So, as a general rule, we don't like it to be over 1. Below 1 is much better. In the US, during WW 2, we piled up historically high levels of debt.
We got away with it then, because the war in europe destroyed a large percentage of the manufacturing base/infrastructure. The whole world pretty much had to buy manufactured goods from us (mild oversimplification) because we were the only ones left standing. And US citizens made heroic sacrifices to push the war effort along, like no new cars or hair dryers for the duration of the war to allow this huge surge of resources to flow into the war effort. All the pent up demand after the war drove manufacturing in the US to unprecedented levels.
For many years after the war, every president/congress reduced the debt/GDP ratio, until we hit Ronald Reagan. Every administration since then has made it worse. If you ignore the funny accounting methods, it appears that Bill Clinton reduced the actual deficit, which is technically true. But if you count all the "off budget" items, he doesn't fare so well after all.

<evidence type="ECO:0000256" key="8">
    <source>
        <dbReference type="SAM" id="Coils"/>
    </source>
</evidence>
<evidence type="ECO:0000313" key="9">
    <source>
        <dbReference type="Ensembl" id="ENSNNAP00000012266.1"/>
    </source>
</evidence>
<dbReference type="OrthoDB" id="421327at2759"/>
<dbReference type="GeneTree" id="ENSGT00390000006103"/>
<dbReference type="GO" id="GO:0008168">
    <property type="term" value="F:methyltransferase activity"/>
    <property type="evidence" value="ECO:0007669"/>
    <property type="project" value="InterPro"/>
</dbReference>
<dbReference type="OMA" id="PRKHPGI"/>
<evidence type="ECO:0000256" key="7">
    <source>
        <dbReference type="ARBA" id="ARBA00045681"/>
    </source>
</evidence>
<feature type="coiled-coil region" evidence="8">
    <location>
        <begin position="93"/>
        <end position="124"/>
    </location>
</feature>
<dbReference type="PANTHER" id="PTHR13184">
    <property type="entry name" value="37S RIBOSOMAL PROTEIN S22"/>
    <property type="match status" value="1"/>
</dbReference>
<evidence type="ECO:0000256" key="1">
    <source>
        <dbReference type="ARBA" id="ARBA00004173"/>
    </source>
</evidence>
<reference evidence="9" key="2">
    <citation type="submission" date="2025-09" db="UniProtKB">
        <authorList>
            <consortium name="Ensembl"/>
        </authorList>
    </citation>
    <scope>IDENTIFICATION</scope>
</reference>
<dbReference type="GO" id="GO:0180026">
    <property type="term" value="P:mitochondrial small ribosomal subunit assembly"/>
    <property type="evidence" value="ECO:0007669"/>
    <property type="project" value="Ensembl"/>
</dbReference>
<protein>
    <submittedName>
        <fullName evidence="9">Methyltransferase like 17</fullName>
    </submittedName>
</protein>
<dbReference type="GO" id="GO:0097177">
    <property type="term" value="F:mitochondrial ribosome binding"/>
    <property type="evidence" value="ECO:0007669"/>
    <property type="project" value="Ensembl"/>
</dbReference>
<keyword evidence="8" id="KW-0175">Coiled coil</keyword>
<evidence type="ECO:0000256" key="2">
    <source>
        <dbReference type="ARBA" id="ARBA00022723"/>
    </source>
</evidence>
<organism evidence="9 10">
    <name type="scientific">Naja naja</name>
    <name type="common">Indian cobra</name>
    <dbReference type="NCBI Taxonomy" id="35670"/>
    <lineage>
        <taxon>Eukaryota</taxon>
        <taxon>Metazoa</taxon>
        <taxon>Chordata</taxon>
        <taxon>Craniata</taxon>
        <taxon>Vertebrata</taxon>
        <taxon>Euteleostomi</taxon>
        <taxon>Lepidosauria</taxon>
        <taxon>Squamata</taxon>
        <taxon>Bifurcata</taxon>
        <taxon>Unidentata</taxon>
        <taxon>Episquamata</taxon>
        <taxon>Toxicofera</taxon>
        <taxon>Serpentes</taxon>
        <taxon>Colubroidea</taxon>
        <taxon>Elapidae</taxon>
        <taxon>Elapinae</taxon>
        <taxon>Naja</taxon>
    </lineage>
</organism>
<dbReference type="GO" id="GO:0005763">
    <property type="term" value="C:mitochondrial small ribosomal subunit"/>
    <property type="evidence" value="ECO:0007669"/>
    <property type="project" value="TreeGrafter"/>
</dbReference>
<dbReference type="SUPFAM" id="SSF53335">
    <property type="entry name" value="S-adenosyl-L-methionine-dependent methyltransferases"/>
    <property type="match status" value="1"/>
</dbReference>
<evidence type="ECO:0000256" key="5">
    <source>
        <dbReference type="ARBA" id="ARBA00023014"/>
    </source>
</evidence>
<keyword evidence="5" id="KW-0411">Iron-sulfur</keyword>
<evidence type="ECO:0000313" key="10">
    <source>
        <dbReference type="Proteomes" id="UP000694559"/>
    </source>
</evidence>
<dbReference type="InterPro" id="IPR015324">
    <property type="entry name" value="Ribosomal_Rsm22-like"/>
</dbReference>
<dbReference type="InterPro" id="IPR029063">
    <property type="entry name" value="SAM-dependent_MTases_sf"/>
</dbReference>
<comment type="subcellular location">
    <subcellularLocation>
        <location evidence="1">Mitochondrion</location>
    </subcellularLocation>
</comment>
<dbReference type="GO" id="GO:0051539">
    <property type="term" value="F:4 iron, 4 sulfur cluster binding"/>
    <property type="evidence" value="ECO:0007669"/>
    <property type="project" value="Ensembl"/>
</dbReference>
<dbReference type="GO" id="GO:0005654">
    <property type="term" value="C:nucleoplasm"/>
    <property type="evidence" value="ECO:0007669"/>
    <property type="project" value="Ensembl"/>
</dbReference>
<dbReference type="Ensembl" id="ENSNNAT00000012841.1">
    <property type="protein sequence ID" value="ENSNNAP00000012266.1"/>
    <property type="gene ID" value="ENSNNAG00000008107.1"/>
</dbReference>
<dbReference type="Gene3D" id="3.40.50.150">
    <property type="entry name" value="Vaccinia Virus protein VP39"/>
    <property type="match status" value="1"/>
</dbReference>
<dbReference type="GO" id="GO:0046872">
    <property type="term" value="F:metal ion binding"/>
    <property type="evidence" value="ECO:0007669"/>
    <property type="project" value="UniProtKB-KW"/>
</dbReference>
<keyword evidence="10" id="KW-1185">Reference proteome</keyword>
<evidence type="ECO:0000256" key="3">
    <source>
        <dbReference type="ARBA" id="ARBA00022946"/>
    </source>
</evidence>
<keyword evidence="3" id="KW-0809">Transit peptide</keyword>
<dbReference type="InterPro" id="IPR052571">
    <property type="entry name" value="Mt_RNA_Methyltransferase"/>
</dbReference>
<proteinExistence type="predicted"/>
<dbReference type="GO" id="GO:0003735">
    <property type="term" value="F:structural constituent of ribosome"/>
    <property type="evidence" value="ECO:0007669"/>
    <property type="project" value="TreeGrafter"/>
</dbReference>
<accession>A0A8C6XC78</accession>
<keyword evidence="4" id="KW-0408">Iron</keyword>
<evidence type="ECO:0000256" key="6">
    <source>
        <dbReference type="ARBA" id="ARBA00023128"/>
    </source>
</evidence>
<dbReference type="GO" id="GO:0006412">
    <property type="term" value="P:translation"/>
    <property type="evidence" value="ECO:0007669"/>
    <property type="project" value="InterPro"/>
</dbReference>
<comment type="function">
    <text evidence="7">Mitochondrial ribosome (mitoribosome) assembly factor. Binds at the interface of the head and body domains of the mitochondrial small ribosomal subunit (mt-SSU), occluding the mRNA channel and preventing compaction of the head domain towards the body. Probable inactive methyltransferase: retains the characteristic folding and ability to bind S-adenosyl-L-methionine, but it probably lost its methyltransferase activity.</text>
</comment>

The debt/GDP ratio peaked at about 1.2 during the war, and bottomed out at about 0.35 under Nixon, Ford and Carter. Here's a nice graph for those visual thinkers:
Debt to GDP ratio over time
Unfortunately, our fearless leaders have borrowed their way into a much larger hole (in absolute terms) and as a percentage of GDP, nearly as bad as during the height of the war. There are key differences this time around. We didn't recently bomb europe to pieces, so their manufacturing base is just fine thank you. And for the last two decades, we have been steadily losing manufacturing jobs and infrastructure to asia. I also feel that the current crop of citizens in the U.S. will be unlikely to make big sacrifices gracefully.